Large employers are signalling they are fed up with the current state of health insurance dysfunction. A three-way effort between JP Morgan, Amazon.com and Berkshire Hathaway is attempting to increase quality and deal with rising costs.

Berkshire Hathaway has related interests in the UAE also. Last month, The National reported that Mr Buffet's insurance unit may offer more products to its clients from its office in Dubai as its remains bullish on the prospects of economic growth in regions from Middle East and North Africa to India, Turkey and CIS, a company official said.

The Berkshire Hathaway Specialty Insurance, based in the Dubai International Financial Centre, offers speciality and commercial insurance and reinsurance products with a focus on construction, energy, property, marine, casualty and executive and professional segments.

“We are already reviewing additional products. We might also offer group personal accident,” said Alessandro Cerase, senior executive officer for BHSI Middle East.

“Right now we are not considering entering the retail business but that does not mean we will not review our position if regulations change over the years. We might decide to expand in the local environment.”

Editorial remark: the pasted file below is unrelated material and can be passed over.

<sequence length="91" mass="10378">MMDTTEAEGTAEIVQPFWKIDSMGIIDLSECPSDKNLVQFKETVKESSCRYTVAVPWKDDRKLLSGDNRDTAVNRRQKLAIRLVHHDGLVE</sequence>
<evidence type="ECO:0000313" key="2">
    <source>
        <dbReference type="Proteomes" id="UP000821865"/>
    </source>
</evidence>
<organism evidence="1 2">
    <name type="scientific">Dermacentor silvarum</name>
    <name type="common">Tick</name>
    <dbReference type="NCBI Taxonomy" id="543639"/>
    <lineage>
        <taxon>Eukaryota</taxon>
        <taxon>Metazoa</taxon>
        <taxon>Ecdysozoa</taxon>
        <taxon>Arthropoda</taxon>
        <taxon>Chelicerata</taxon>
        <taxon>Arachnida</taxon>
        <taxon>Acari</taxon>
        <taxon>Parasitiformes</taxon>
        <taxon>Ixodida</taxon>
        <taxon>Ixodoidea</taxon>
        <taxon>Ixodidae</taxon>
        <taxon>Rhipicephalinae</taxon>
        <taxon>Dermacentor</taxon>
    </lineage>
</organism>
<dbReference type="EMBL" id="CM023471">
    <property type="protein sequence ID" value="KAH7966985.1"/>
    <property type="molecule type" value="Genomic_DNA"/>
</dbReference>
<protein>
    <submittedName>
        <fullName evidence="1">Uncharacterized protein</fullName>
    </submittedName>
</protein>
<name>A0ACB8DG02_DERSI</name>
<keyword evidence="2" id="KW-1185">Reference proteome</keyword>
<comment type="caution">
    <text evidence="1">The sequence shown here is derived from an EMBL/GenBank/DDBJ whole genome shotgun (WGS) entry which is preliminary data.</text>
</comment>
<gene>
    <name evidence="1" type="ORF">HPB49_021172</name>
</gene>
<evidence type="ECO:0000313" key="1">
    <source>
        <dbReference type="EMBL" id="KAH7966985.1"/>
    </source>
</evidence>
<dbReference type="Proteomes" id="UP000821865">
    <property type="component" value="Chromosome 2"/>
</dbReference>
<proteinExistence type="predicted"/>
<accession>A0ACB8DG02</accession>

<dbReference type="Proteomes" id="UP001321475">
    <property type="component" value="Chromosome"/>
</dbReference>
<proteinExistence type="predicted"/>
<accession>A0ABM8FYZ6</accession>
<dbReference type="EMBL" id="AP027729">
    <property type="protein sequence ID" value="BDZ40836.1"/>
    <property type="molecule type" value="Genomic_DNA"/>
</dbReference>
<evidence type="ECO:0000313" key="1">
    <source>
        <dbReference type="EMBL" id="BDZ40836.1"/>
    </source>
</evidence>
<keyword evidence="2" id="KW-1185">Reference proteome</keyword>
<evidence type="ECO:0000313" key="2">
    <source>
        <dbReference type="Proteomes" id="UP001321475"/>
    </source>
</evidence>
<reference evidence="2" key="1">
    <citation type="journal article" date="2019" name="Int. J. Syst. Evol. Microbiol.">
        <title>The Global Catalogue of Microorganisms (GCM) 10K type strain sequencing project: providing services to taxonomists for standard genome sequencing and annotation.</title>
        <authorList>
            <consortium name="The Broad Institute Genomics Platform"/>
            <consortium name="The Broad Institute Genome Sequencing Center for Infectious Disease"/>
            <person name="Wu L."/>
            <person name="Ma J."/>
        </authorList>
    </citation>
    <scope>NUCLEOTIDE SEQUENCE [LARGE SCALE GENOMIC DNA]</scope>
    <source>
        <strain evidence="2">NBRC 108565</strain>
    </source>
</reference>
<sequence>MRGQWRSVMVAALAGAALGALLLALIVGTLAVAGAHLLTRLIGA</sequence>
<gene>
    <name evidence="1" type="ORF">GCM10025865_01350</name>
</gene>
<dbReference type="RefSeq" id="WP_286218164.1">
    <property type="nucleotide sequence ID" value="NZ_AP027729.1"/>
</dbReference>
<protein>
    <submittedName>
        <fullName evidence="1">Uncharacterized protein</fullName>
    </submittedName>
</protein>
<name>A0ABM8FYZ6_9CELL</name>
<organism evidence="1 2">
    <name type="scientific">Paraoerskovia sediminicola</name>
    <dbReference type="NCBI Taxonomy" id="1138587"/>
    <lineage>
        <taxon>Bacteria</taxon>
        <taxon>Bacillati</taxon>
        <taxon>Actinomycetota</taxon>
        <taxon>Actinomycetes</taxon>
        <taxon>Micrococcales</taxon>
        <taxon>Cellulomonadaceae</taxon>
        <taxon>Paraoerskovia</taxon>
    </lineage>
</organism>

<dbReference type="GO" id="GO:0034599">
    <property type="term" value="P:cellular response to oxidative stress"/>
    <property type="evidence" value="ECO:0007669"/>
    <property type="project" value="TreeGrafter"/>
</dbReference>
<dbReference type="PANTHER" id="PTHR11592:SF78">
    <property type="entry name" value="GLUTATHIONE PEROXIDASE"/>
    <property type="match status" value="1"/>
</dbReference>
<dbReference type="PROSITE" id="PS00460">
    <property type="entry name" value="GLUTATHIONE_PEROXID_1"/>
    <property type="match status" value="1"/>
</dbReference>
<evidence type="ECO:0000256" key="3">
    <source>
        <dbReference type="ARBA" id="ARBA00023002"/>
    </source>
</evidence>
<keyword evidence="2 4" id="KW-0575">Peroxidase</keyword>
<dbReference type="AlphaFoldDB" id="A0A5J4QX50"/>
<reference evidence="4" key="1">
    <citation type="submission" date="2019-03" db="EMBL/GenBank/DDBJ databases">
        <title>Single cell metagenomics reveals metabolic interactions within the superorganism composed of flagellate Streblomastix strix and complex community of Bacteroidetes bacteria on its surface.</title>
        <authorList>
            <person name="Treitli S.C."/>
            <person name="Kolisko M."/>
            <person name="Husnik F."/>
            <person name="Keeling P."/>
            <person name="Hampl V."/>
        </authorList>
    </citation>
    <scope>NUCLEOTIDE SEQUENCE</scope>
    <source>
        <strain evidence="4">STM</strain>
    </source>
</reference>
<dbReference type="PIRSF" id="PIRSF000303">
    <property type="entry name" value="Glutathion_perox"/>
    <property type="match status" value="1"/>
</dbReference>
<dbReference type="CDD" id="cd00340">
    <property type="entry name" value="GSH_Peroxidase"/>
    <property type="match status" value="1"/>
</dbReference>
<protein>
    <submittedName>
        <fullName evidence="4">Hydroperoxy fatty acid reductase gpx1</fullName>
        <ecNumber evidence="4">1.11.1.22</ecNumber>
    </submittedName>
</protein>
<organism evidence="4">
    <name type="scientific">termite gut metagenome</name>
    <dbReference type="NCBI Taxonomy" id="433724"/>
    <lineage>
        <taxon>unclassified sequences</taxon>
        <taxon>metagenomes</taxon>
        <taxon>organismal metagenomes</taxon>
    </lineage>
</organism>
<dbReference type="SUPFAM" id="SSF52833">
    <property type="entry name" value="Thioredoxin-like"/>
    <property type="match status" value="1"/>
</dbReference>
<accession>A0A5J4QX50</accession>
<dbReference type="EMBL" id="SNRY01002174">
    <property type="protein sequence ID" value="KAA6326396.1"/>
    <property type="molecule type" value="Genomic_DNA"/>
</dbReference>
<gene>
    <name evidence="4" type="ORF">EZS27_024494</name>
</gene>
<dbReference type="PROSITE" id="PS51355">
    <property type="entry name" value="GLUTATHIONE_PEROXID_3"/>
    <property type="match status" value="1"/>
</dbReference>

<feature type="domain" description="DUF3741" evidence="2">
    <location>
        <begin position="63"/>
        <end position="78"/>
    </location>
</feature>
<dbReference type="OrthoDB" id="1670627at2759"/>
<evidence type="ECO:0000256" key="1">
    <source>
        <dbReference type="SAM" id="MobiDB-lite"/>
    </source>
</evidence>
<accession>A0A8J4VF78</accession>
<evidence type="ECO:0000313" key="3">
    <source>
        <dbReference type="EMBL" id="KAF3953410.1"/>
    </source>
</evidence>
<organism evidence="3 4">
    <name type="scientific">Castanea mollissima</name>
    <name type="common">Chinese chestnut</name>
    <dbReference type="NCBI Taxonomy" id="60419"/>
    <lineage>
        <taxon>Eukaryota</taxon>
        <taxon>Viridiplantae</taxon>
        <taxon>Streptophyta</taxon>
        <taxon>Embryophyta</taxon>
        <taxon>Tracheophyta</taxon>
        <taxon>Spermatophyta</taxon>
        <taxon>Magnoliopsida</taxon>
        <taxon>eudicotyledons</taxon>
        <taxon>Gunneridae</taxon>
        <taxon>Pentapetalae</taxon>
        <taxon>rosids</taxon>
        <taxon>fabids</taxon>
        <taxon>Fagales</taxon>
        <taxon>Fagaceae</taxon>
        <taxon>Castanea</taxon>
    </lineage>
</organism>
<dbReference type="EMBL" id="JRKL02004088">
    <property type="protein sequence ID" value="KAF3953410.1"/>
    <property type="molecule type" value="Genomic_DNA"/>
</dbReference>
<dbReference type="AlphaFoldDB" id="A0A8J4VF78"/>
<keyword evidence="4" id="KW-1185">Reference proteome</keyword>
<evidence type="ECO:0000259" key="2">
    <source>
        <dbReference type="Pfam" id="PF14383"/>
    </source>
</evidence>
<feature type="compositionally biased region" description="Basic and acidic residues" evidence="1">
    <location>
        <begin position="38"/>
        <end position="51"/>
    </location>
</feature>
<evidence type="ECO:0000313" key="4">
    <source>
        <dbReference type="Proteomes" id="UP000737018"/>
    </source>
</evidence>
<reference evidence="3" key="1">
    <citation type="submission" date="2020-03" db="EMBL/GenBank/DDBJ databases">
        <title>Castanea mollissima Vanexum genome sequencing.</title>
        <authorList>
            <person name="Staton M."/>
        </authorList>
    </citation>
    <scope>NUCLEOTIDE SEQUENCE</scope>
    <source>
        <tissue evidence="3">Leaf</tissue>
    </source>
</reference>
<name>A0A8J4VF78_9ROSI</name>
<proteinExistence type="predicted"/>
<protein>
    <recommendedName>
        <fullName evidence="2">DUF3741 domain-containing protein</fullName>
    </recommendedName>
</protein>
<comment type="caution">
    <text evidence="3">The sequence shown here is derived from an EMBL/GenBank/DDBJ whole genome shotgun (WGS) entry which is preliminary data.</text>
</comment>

The UAE's insurance market is growing, although over 60 insurers compete in a country with a population of some 9 million.

Back in the US, Amazon and such other tech powers as Google parent Alphabet have begun to delve into pharmacy and health records. And a handful of start-ups are offering new ways to buy coverage and get care.

But those sorts of fixes are years away - if they ever happen. For the people we spoke with, that means more last-ditch compromises to cobble together a plan or stay healthy.

In Virginia, the Jordans’ deductible still isn’t affordable and their bankruptcy proceeding will likely stretch into 2020. In Texas, the Maldonado family was able to buy coverage again for a college-age daughter and her mother Maribel, a cancer survivor. But, David, the father, is keeping himself off the policy for an additional year to save money. Tara Sullivan will be eligible for health coverage at a new job in Florida, starting this month.

But, at $200 a month, Ms Sullivan doesn’t think she can afford it - so she'll remain in the ranks of Americans risking it, for yet another year.

Updated: January 6, 2019 03:19 PM